This has the feel of "Definitely Maybe" era Oasis...a wall of sound, a sneering vocal, pounding  drums. A look backwards at the start of a new era. "Heathen Chemistry" was all about the singles  really, and no wonder..."Heathen Chemistry", "Stop Crying Your Heart Out", "Little by Little/She is  Love" and "Songbird" were all as good as anything they had released up to that point. That meant  that the album itself was, compared to others, a bit heavier on the filler...but "Hung in a Bad Place"  proves that even Oasis "filler" can be killer.  


Idler's Dream, 2002 (The Hindu Times, B-Side)  

Noel Gallagher isn't what anyone would call a lyrical genius.  

That's fair right?  

He isn't a Dylan (who is), a Patti Smith, a Weller (at his best moments), a Morrissey (at his best  moments) or an Ian Curtis but in the simplicity of his lyrics, in his mastery of melody, in the purity  of what he is trying to say and convey he is capable of moments of heartbreaking beauty and  intensity.  

"Idler's Dream" is exactly that.  



A delicate, heartfelt, yearning, song of love and devotion.  



You've Got the Heart of a Star, 2003 (Songbird, B-Side)  

"Come on my brothers and sisters, if you could see what I could see, maybe we could all get  along."  

It's so simple.  

Dial-a-cliche really.  

But as the tambourine shimmers, as the guitar gently weeps, as the drums whisper and as Noel sings  his heart are reminded, again, of how great Oasis really could be. It wasn't all lad culture,  swagger, beer and coke...I mean, it was primarily that for a lot of the time but there is real beauty in  the music to be found too.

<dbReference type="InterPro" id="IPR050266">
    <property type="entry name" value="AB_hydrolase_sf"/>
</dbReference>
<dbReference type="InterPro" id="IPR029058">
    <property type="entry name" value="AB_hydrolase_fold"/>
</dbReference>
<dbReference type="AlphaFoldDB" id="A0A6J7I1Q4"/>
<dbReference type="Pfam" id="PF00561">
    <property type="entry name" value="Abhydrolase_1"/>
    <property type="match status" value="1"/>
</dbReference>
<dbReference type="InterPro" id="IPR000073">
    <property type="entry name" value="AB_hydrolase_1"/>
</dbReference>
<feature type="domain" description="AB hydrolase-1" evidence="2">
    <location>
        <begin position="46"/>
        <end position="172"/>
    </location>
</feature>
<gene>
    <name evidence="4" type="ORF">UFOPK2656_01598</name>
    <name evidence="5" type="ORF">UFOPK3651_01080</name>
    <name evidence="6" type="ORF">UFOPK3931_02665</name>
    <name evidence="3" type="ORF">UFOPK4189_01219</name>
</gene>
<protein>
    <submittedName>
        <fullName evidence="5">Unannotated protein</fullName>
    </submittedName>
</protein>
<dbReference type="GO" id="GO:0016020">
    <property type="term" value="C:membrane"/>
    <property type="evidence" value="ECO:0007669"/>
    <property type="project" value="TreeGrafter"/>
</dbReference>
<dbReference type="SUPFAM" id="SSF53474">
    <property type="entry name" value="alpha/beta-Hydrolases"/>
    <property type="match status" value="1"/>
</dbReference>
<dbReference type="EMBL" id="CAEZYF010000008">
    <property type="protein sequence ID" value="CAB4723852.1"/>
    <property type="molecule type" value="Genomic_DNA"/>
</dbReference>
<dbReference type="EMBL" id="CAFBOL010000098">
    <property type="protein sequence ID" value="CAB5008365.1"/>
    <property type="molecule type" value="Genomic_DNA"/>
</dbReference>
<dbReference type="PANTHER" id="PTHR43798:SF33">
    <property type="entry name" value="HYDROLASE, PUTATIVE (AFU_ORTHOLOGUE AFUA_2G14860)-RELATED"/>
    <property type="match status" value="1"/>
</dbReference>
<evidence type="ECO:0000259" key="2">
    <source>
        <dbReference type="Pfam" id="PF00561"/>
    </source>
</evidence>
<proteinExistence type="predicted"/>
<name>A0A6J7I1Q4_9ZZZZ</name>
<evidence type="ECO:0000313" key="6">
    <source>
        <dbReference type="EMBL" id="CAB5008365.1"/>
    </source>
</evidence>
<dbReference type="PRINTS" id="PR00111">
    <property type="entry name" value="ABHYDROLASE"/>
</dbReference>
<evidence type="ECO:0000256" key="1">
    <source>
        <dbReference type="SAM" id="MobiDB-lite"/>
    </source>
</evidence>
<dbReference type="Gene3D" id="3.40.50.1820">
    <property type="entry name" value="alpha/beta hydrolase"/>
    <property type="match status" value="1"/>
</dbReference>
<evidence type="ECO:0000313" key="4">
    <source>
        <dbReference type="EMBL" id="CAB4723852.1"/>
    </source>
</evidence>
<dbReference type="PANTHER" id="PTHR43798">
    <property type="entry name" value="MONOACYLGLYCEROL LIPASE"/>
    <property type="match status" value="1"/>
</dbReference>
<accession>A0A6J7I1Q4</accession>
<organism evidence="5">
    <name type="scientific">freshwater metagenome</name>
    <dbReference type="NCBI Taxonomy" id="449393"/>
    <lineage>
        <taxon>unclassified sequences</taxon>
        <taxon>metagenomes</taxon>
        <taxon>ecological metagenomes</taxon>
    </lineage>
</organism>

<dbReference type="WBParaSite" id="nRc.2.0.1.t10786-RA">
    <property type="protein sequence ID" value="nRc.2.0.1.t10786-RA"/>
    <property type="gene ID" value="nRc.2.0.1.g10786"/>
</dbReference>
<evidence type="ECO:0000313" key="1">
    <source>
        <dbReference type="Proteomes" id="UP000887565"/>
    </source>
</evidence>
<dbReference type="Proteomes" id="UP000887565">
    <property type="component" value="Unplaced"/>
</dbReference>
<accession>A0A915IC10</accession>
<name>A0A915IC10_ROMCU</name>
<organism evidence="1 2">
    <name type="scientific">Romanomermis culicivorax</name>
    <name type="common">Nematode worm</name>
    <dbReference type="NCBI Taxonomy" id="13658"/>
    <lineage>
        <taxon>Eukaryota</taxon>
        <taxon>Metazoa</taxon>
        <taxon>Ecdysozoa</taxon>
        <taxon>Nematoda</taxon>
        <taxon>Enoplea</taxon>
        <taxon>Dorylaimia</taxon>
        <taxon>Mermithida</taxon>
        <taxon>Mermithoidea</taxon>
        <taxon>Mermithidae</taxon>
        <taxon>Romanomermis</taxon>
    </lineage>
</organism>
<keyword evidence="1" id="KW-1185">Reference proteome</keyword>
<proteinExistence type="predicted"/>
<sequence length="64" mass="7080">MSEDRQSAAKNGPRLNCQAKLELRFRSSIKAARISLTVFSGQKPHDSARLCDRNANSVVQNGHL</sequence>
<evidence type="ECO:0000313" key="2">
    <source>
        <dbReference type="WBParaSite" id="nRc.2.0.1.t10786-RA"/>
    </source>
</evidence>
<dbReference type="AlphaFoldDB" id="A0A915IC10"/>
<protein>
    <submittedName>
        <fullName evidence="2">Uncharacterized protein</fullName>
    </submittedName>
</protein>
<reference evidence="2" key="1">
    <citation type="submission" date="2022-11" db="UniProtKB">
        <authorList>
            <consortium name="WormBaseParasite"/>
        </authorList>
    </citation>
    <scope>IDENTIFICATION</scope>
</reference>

More often than not it is the songs like this that I return to...they lift my spirits, make me feel less  broken, offer a bit of hope in an increasingly hopeless world and I don't think you can ask for more  from a band than that.  


Keep the Dream Alive, 2005 (Don't Believe the Truth)  

"This was my dream, but now my dream has flown, I'm at the crossroads, waiting for a sign, my life  is standing still, but I'm still alive"  

With Liam growling his way through the verses before letting his voice soar on the chorus "Keep  the Dream Alive" is evidence that, even at this stage in proceedings, he was still a singer and a  figure to be admired and cherished.  

Very few singers from the nineties have a voice that is so instantly recognisable. Part Lennon, part  Lydon and yet all Liam.  

The greatest rock and roll singer of his generation?  

No question.  

Of all time?  

He at least deserves to be considered in the debate.  


Won't Let You Down, 2005 (Lyla, B-Side)  

There is an argument to be had about whether or not Oasis had peaked by the time these noughties  recordings arrived...that the tension between Noel and Liam, Noel's clear desire to go it alone, the  marriages and divorces, the money and the coke had all taken a terrible toll on the band and they  were now nothing more than, well, just another band. My own thoughts are that that’s all they ever  were…just a band, right place and right time but just a band.  

That's the argument.  

But when a band can chuck away a song like this on the B-Side of a single you realise the argument  isn't worth having.